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Washington State Unemployment Claims Security Breach

February 17, 2021

Following a data breach at the Washington State Auditor’s Office, we want to share how you can best protect yourself from identity fraud, and what steps you can take if you believe you have been impacted.

Here’s the situation: The Washington State Auditor’s Office (SAO) recently announced that one of their third-party providers experienced a security breach on December 25, 2020. This may have exposed the personal information of over 1.6 million Washingtonians who filed unemployment claims, including name, social security number, driver’s license, and/or banking information. If you filed an unemployment claim in Washington State between January 1, 2020, and December 10, 2020, your information may have been exposed. The Auditor’s Office will contact those who were affected, but you can visit their website here to learn about the incident, what you can do to protect your data, and about next steps.

Protecting your personal data today:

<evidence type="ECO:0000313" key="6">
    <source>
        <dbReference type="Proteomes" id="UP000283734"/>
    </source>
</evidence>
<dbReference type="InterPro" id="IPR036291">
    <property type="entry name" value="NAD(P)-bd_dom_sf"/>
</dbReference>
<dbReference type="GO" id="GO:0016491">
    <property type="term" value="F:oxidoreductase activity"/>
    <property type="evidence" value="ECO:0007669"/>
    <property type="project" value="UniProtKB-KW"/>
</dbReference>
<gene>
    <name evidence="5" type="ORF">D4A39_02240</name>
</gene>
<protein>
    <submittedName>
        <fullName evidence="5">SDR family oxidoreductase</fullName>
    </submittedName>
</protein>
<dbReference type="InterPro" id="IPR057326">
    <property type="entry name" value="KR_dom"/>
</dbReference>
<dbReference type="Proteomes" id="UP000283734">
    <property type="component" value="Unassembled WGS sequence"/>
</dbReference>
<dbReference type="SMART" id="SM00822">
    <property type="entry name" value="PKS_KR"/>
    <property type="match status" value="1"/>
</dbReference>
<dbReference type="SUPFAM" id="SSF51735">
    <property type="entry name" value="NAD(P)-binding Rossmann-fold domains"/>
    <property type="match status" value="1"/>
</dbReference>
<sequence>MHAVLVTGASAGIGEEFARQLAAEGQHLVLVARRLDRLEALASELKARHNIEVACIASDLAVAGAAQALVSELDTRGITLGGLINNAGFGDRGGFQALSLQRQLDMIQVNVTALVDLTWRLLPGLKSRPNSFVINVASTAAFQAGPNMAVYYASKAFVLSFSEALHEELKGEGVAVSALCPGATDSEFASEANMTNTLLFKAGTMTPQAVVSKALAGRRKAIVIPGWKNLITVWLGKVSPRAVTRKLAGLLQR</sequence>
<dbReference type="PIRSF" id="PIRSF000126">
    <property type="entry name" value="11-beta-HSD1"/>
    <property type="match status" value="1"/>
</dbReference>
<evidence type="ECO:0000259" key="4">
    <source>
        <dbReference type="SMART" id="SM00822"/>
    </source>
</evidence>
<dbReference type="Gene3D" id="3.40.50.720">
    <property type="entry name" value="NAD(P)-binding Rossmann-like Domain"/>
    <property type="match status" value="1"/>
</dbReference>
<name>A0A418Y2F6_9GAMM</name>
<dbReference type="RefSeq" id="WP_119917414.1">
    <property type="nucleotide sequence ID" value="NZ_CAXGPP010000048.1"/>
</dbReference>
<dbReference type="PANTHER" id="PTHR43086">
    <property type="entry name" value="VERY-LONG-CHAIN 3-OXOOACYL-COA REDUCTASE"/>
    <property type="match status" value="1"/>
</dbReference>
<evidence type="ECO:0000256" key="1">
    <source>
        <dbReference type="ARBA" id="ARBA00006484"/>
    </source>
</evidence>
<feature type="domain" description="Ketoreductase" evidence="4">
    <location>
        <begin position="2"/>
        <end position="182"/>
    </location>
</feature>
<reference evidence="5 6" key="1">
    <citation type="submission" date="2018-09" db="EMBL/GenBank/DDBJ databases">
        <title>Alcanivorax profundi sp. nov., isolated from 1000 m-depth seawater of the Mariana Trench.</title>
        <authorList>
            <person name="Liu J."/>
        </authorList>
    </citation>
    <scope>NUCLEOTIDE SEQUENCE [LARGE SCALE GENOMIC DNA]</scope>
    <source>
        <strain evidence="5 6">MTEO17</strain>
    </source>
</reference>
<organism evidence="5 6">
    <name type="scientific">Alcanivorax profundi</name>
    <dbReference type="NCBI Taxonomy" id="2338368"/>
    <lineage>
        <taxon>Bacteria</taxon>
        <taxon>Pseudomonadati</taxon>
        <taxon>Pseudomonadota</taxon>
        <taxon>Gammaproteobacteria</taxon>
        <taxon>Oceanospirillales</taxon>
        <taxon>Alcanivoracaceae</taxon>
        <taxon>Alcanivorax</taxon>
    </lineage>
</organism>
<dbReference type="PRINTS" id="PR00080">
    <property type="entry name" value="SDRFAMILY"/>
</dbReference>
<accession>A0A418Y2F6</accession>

• Monitor your daily transactions with Columbia CU Online and/or Mobile Banking. Report any suspicious activity immediately.
  • Set up alerts and notifications through Online Banking to automatically track and notify you of account balances and transactions. Log in to Online Banking, select Additional Services, then select Alerts & Notifications.
  • Reset your username, password, and security options within Online Banking to ensure only you can access your account information under My Settings. And remember, don’t share your login credentials with others.
  • Add your Columbia CU debit and credit cards to your phone’s mobile wallet to make contact-free in-store secure purchases.
  • Review your credit report for suspicious or unknown transactions from one of the three major credit bureaus at
  • Create a fraud alert or credit freeze on credit reports if you think your data might have been included in the compromise.
  • Be extremely cautious when clicking links in any texts or emails – especially if unsolicited. Make sure you know the source or, even better, go to the website in question directly and avoid the link all together. Find out more about text alerts we send and how to avoid text message fraud from scammers here.

To learn more about this incident and what the Washington State Auditor’s Office suggests you do, visit their website here.